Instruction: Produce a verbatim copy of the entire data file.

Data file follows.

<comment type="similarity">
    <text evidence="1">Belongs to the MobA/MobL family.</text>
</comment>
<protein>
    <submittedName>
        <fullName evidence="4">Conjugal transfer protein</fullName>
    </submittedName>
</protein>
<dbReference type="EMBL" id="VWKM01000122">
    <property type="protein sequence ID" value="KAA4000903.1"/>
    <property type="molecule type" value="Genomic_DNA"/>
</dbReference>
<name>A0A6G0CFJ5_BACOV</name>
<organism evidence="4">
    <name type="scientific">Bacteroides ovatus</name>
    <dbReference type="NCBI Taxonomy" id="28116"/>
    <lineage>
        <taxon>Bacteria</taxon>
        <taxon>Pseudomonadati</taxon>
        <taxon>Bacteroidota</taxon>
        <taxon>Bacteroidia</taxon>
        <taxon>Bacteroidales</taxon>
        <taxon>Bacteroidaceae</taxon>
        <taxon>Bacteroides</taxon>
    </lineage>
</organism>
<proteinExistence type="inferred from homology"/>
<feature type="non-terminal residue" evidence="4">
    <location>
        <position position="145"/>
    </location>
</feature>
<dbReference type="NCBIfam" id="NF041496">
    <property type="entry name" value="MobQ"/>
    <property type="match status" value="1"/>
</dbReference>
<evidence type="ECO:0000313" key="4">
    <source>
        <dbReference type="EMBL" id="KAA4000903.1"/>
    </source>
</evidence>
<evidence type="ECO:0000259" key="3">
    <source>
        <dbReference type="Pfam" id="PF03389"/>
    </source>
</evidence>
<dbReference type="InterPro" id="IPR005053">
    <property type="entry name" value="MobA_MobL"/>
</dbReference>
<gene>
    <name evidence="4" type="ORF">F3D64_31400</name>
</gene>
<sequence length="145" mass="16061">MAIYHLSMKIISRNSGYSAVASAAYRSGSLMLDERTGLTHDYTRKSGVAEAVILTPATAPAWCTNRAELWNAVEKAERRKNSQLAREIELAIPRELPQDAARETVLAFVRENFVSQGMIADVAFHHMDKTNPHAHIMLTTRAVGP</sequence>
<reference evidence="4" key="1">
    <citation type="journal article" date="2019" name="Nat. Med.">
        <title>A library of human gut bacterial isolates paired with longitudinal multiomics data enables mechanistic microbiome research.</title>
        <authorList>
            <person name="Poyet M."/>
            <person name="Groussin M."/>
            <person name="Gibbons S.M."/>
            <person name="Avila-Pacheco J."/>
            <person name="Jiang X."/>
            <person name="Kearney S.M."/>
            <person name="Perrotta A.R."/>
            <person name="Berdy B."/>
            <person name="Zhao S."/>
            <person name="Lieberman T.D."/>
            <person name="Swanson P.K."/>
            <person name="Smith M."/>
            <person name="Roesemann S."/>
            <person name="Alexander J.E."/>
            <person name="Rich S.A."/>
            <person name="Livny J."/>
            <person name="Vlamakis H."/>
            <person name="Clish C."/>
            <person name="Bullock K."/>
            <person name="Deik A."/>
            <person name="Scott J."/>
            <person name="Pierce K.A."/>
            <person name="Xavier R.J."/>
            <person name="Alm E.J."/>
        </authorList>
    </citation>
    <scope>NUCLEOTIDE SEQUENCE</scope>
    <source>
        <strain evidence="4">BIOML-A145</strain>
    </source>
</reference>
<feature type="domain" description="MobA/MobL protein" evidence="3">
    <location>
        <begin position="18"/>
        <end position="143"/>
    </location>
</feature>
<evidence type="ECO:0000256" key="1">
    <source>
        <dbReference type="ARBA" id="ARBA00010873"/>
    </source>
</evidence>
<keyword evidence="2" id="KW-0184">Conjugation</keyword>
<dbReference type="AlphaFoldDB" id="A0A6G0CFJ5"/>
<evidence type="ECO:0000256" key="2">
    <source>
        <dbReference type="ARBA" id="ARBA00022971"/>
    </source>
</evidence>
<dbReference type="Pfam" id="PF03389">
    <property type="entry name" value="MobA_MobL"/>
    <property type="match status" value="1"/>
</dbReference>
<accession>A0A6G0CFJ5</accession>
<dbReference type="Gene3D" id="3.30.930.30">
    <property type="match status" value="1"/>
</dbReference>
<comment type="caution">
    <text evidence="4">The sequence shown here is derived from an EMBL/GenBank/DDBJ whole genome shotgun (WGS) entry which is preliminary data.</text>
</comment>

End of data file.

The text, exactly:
<comment type="similarity">
    <text evidence="1">Belongs to the MobA/MobL family.</text>
</comment>
<protein>
    <submittedName>
        <fullName evidence="4">Conjugal transfer protein</fullName>
    </submittedName>
</protein>
<dbReference type="EMBL" id="VWKM01000122">
    <property type="protein sequence ID" value="KAA4000903.1"/>
    <property type="molecule type" value="Genomic_DNA"/>
</dbReference>
<name>A0A6G0CFJ5_BACOV</name>
<organism evidence="4">
    <name type="scientific">Bacteroides ovatus</name>
    <dbReference type="NCBI Taxonomy" id="28116"/>
    <lineage>
        <taxon>Bacteria</taxon>
        <taxon>Pseudomonadati</taxon>
        <taxon>Bacteroidota</taxon>
        <taxon>Bacteroidia</taxon>
        <taxon>Bacteroidales</taxon>
        <taxon>Bacteroidaceae</taxon>
        <taxon>Bacteroides</taxon>
    </lineage>
</organism>
<proteinExistence type="inferred from homology"/>
<feature type="non-terminal residue" evidence="4">
    <location>
        <position position="145"/>
    </location>
</feature>
<dbReference type="NCBIfam" id="NF041496">
    <property type="entry name" value="MobQ"/>
    <property type="match status" value="1"/>
</dbReference>
<evidence type="ECO:0000313" key="4">
    <source>
        <dbReference type="EMBL" id="KAA4000903.1"/>
    </source>
</evidence>
<evidence type="ECO:0000259" key="3">
    <source>
        <dbReference type="Pfam" id="PF03389"/>
    </source>
</evidence>
<dbReference type="InterPro" id="IPR005053">
    <property type="entry name" value="MobA_MobL"/>
</dbReference>
<gene>
    <name evidence="4" type="ORF">F3D64_31400</name>
</gene>
<sequence length="145" mass="16061">MAIYHLSMKIISRNSGYSAVASAAYRSGSLMLDERTGLTHDYTRKSGVAEAVILTPATAPAWCTNRAELWNAVEKAERRKNSQLAREIELAIPRELPQDAARETVLAFVRENFVSQGMIADVAFHHMDKTNPHAHIMLTTRAVGP</sequence>
<reference evidence="4" key="1">
    <citation type="journal article" date="2019" name="Nat. Med.">
        <title>A library of human gut bacterial isolates paired with longitudinal multiomics data enables mechanistic microbiome research.</title>
        <authorList>
            <person name="Poyet M."/>
            <person name="Groussin M."/>
            <person name="Gibbons S.M."/>
            <person name="Avila-Pacheco J."/>
            <person name="Jiang X."/>
            <person name="Kearney S.M."/>
            <person name="Perrotta A.R."/>
            <person name="Berdy B."/>
            <person name="Zhao S."/>
            <person name="Lieberman T.D."/>
            <person name="Swanson P.K."/>
            <person name="Smith M."/>
            <person name="Roesemann S."/>
            <person name="Alexander J.E."/>
            <person name="Rich S.A."/>
            <person name="Livny J."/>
            <person name="Vlamakis H."/>
            <person name="Clish C."/>
            <person name="Bullock K."/>
            <person name="Deik A."/>
            <person name="Scott J."/>
            <person name="Pierce K.A."/>
            <person name="Xavier R.J."/>
            <person name="Alm E.J."/>
        </authorList>
    </citation>
    <scope>NUCLEOTIDE SEQUENCE</scope>
    <source>
        <strain evidence="4">BIOML-A145</strain>
    </source>
</reference>
<feature type="domain" description="MobA/MobL protein" evidence="3">
    <location>
        <begin position="18"/>
        <end position="143"/>
    </location>
</feature>
<evidence type="ECO:0000256" key="1">
    <source>
        <dbReference type="ARBA" id="ARBA00010873"/>
    </source>
</evidence>
<keyword evidence="2" id="KW-0184">Conjugation</keyword>
<dbReference type="AlphaFoldDB" id="A0A6G0CFJ5"/>
<evidence type="ECO:0000256" key="2">
    <source>
        <dbReference type="ARBA" id="ARBA00022971"/>
    </source>
</evidence>
<dbReference type="Pfam" id="PF03389">
    <property type="entry name" value="MobA_MobL"/>
    <property type="match status" value="1"/>
</dbReference>
<accession>A0A6G0CFJ5</accession>
<dbReference type="Gene3D" id="3.30.930.30">
    <property type="match status" value="1"/>
</dbReference>
<comment type="caution">
    <text evidence="4">The sequence shown here is derived from an EMBL/GenBank/DDBJ whole genome shotgun (WGS) entry which is preliminary data.</text>
</comment>